A prudent ship captain his crew set sail for a multi-month journey. In port, he makes sure he has enough supplies for his crew for the entire journey and then some (just to be safe). While underway at sea, he checks the galley and finds that about half of his food stores are spoiled because there was some unforeseen blight in the crops he bought. The captain gathers his crew together and says: “Mates, we have a problem. Half of our food is gone. Unfortunately, this means I must put you all on half rations for the remainder of our voyage.” The crew, understandably, begins to grumble. They enjoyed their rations and now there will be half?
“But sir!” cries one young sailor, “We were used to our old rations! The life on the ship was fun. We had beer and bread and meat. It gave us strength and kept morale high. Why must we be tortured so?”
“Because,” replied the captain, “otherwise we may not have enough food to survive our journey. We are weeks from the closest port and these stores must last. I promise it is better to have a dearth now than a famine later.”
The crew grumbles, but they comply. Two months later, the ship arrives at its destination with the full complement of crew who are tired but alive.
At the same time as the above story, a second imprudent ship captain also buys the same amount of food for his journey of the same length. While out at sea, he also suffers the blight and loses half his stores. He gathers the crew around and says: “Mates, half our food stores are gone. It looks like I may have to cut rations.”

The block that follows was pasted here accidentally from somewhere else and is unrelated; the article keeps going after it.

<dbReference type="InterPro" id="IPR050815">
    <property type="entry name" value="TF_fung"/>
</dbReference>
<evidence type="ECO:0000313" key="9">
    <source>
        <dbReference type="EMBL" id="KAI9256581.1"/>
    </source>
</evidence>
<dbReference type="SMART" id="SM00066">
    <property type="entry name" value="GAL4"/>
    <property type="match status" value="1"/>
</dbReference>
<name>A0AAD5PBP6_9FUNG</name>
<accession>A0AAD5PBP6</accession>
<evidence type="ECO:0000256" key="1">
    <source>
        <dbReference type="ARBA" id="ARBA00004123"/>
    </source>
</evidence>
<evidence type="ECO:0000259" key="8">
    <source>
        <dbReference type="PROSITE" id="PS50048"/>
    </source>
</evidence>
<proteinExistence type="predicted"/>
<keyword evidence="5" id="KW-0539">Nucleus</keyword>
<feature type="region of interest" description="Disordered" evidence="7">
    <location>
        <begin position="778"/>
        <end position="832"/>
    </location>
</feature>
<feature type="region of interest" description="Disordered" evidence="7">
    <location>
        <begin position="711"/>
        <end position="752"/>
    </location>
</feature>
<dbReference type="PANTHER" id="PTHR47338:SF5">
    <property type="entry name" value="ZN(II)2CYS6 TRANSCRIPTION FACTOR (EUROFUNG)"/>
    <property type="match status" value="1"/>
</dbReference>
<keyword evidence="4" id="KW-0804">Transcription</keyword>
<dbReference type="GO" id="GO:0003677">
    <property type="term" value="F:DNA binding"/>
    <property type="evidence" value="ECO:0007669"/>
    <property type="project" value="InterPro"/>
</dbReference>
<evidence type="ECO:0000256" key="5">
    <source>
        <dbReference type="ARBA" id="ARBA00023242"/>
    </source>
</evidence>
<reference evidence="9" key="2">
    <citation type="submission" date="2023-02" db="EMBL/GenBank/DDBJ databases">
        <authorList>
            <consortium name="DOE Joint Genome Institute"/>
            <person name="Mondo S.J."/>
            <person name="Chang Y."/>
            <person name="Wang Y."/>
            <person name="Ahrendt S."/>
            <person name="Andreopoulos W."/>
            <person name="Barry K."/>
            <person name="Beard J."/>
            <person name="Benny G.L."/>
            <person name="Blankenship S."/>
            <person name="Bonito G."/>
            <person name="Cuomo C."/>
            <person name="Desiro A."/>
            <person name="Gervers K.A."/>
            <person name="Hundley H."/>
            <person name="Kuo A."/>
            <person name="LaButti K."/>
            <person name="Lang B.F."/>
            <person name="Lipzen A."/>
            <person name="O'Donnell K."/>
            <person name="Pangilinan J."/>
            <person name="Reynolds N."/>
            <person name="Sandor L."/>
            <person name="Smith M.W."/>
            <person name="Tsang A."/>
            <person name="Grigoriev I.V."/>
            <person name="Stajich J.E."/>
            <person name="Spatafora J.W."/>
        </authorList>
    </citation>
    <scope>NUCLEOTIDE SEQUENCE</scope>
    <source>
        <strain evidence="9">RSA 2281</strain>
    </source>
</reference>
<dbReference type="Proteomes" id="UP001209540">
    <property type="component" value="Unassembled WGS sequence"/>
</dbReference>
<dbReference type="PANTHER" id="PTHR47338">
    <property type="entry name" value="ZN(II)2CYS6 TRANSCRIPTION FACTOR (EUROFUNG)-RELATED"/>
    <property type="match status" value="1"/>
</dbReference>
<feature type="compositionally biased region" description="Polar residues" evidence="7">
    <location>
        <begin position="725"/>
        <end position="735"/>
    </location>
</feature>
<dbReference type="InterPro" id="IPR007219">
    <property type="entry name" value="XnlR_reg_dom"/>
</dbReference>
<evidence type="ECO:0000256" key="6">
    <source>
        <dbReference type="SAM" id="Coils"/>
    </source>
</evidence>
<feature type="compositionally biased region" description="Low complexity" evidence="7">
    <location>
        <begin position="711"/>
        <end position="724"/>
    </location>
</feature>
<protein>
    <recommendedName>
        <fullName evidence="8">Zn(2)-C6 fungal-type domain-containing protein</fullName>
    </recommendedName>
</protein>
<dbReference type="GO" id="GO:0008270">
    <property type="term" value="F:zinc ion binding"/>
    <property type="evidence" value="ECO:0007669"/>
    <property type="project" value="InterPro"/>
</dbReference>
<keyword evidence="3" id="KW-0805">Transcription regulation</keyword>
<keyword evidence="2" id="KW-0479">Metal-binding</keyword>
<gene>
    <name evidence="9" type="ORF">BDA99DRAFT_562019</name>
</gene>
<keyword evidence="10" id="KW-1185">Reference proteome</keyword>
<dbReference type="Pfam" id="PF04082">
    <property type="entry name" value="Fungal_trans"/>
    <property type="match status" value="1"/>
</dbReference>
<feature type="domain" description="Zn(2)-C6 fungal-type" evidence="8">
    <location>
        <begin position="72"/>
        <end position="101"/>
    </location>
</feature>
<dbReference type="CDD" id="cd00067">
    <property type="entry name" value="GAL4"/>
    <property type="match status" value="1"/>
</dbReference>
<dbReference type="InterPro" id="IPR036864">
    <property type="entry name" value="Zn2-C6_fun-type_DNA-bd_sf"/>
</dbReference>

“But sir!” another young sailor objects. “Half rations are no good! We won’t be merry! Our lives will be tougher. This is no good!”
“Agreed,” said the captain. “The happiness of my crew must come first. We should not have to suffer inconveniences. Rations will not be cut!” The crew cheers.
Two months later, a ghost ship drifts into the port full of emancipated men who have not eaten in over a month. The few that survived resorted to eating whatever they could find, including each other when necessary.
The above parable is adapted from Adam Smith’s Wealth of Nations, in particular, Book IV Chapter V. In times of scarcity, prices must rise in order to encourage conservation of resources (in this case, the price acts as the ship captain rationing food). Prices rise through the acts of speculators buying goods in periods of relative plenty and selling in times of relative scarcity (thus the maxim “buy low sell high”). It is obvious that the higher prices cause discomfort. People eat less or less desirable things. But the alternative to this discomfort is famine. If prices are not allowed to adjust for whatever reason (the ship captain who keeps rations the same), then the resource is consumed too quickly and famine can quickly set in. The discomfort is delayed to the future, but it is repaid with heavy interest.